1. He refused to repudiate his Furlough meeting claim that UO’s Admin expense ratio was 38% of peers. Odd, because an hour before the meeting one of your Editors was talking with OUS Legal Counsel and Board Secretary Ryan Hagemann, who said that despite extensive searching OUS could find no evidence to support this, other than the document referred to here, which he agreed – in fact insisted – was not relevant. Mr. Hagemann then said that he would be encouraging Provost Bean to stop making claims of this sort unless he could back them up with data. Why was Mr. Hagemann so firm on this point? Perhaps because he knows that in Oregon it is a crime to misrepresent administrative expenses when you are soliciting charitable donations – as Provost Bean did (legal disclaimer: appears to have done from the video) at the furlough meeting. The ball is in your court Jim – got any more anecdotes for us?
  2. He claimed that Frohnmayer was paid just slightly more than his peers. But Bean – who has a PhD in Operations Research – departs from the standard Chronicle.com definition by not reporting the $206,000 Frohnmayer receives in 401K and retirement pay.
  3. Similarly with his comparisons of administrative salaries. He is claiming UO is the equivalent to the median AAU public university. Provost Bean, have you looked at that list of universities? Budgets, enrollments, Med schools, … You are comparing VP for Finance and Research jobs at Berkeley, Michigan, Wisconsin, UVA with UO? The VP’s at those schools deal with budgets that are what – 3 to 5 times UO’s. While the source for Bean’s comparisons (CUPA) includes this budget information, Bean dropped it from his tables. Provost Bean also left out his own $25,700 “stipend” – which he takes as additional salary.
  4. Provost Bean claimed that the faculty salaries we have posted included salaries for medical school faculty. It does not. However, his comparison group of administrators does include those with responsibility for medical schools.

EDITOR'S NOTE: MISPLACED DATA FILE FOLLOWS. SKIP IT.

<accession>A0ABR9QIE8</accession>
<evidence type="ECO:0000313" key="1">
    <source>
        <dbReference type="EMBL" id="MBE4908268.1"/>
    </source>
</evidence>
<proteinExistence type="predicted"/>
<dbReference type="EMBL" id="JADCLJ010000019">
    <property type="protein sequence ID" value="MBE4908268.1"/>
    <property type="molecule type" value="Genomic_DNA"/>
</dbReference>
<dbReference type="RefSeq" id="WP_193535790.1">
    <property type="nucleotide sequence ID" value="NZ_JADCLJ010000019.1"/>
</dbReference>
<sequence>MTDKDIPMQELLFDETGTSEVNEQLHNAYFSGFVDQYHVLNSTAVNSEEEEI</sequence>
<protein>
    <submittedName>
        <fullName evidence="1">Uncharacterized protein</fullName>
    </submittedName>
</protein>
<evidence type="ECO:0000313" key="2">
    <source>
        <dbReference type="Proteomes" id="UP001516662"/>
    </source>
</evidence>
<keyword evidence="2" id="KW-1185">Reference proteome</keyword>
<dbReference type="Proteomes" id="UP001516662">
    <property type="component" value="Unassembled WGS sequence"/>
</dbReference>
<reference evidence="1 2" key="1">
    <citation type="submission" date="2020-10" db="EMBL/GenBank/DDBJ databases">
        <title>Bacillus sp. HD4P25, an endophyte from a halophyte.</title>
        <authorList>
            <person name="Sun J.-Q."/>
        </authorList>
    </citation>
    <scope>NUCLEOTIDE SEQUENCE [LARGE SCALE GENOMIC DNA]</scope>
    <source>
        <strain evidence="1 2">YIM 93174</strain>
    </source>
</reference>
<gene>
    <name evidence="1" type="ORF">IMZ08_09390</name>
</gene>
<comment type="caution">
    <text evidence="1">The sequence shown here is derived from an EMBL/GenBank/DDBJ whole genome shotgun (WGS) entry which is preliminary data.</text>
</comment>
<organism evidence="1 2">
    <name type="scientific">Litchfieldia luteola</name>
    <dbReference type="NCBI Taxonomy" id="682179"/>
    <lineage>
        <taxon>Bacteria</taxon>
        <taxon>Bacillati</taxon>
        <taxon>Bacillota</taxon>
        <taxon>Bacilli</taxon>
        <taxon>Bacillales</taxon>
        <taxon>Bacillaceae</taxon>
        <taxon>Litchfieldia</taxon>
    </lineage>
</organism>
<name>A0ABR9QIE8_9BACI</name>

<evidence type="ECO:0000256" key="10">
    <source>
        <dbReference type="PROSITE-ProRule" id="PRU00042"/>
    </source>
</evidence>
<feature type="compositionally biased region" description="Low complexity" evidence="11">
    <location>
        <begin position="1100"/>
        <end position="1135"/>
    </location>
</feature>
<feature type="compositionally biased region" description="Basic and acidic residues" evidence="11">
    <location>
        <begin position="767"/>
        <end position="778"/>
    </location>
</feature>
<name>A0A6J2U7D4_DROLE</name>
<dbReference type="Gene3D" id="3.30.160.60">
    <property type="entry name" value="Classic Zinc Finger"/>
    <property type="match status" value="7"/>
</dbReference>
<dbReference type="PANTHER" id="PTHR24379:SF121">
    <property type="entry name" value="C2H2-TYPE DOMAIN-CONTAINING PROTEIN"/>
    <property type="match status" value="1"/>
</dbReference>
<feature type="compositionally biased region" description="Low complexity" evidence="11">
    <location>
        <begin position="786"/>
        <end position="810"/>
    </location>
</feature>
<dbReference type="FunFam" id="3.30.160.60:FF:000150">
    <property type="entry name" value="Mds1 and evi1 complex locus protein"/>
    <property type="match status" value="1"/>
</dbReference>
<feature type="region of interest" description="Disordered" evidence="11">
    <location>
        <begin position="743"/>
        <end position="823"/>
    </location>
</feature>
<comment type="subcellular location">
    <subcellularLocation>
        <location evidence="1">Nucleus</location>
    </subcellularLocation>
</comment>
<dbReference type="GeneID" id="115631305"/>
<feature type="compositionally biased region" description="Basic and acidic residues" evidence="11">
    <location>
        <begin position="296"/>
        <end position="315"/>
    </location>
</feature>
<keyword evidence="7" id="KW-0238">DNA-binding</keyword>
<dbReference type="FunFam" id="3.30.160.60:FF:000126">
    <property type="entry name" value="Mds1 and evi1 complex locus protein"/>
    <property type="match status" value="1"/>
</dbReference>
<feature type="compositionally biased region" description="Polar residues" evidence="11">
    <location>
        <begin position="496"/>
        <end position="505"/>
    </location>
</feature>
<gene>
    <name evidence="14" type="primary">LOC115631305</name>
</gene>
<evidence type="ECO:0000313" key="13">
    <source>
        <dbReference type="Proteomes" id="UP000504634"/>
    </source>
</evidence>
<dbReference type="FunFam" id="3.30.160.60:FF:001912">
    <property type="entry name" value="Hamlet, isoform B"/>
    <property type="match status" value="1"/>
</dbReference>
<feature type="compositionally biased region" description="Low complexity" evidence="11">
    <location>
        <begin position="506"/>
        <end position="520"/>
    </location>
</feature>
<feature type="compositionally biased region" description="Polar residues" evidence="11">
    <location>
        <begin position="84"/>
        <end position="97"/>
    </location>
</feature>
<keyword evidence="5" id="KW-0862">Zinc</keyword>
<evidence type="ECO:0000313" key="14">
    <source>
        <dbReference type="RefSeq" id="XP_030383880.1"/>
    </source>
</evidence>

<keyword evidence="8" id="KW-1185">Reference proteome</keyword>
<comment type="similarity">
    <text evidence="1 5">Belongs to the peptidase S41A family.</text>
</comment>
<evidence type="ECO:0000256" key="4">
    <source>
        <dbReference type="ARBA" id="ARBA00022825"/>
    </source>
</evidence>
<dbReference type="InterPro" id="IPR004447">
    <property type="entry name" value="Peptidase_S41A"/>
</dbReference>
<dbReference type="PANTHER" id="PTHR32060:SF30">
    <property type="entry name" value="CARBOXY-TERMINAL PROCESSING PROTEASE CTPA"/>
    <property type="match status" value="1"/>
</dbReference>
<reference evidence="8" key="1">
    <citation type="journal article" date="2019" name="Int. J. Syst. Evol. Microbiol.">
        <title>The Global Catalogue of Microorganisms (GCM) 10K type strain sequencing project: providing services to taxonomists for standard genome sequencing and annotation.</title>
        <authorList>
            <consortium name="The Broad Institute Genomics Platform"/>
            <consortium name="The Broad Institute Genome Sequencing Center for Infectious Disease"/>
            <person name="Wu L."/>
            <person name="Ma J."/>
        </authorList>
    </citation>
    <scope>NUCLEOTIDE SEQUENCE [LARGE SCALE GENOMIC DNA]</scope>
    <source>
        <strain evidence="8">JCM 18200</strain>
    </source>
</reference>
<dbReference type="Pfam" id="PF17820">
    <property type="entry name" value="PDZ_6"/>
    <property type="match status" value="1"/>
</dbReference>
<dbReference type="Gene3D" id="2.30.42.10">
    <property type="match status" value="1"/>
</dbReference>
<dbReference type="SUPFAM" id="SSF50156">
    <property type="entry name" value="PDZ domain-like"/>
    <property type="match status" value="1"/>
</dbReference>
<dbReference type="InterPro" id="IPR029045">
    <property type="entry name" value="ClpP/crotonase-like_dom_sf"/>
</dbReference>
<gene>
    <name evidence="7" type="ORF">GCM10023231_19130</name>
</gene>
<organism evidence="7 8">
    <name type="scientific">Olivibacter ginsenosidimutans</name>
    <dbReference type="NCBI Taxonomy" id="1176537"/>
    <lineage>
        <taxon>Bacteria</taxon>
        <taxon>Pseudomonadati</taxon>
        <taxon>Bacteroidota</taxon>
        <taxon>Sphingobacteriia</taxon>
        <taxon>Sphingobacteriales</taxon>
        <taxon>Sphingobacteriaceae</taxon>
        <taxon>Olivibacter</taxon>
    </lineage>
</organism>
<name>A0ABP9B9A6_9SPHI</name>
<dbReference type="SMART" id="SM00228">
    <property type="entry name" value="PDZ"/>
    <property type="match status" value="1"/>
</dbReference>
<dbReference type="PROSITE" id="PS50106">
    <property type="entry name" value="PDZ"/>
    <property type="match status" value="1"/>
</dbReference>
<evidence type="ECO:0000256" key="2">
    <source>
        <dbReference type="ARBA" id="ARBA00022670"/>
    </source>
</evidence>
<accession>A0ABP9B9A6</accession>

5. In short, the salary comparisons we have posted here are more reliable than Bean’s with respect to both the set of comparators and the accuracy of the UO salaries.
  6. Interestingly, Bean didn’t try to justify Diversity VP Charles Martinez’s salary or explain his second job at OSLC. See below, more here, and still more to come.
  7. Frances Dyke’s $170K helper VP. We get it: you are a gentleman. (When spending other people’s money.) But you are paid to make tough calls for the good of the university. Time to earn your pay and make this one.
  8. Bean’s claims on Bend have morphed from “we are slightly in the black” when asking the faculty for furlough contributions to “we’ve lost millions but we will almost break even next year – if no one notices we are keeping everything possible including Moseley’s salary off the books.” Uh, but he’s the Director, Jim. And what about Leahy and Seitz? You are going to lose your last shreds of credibility over this Jim. Everyone including the CAS Dean knows you haven’t been telling the truth about Bend and still aren’t. Sunk costs are sunk – so don’t use them to justify digging a deeper hole. You are paid enough to do hard things, this one is easy.

But we should all celebrate this:

Nathan Tublitz’s UO Senate motion for a bit of financial transparency passed on an unanimous voice vote with a few minor amendments. The argument was over when a Senator said to Frohnmayer: “You are asking us to give up our pay to help out UO. We deserve to know how you are spending our money.” Somehow that didn’t sink in with Frances, who kept on talking. During the debate VP for InfoTech Don Harris said it would cost $26K to implement, vs. the $10K OSU paid. He also said that UO was upgrading to BANNER 8.0. Perhaps this upgrade already includes basic web reporting features? If anyone has any inside knowledge of this or on why cost is so much higher at UO, please go here and pass it on. Why does Frohnmayer insist on fighting transparency to the bitter end?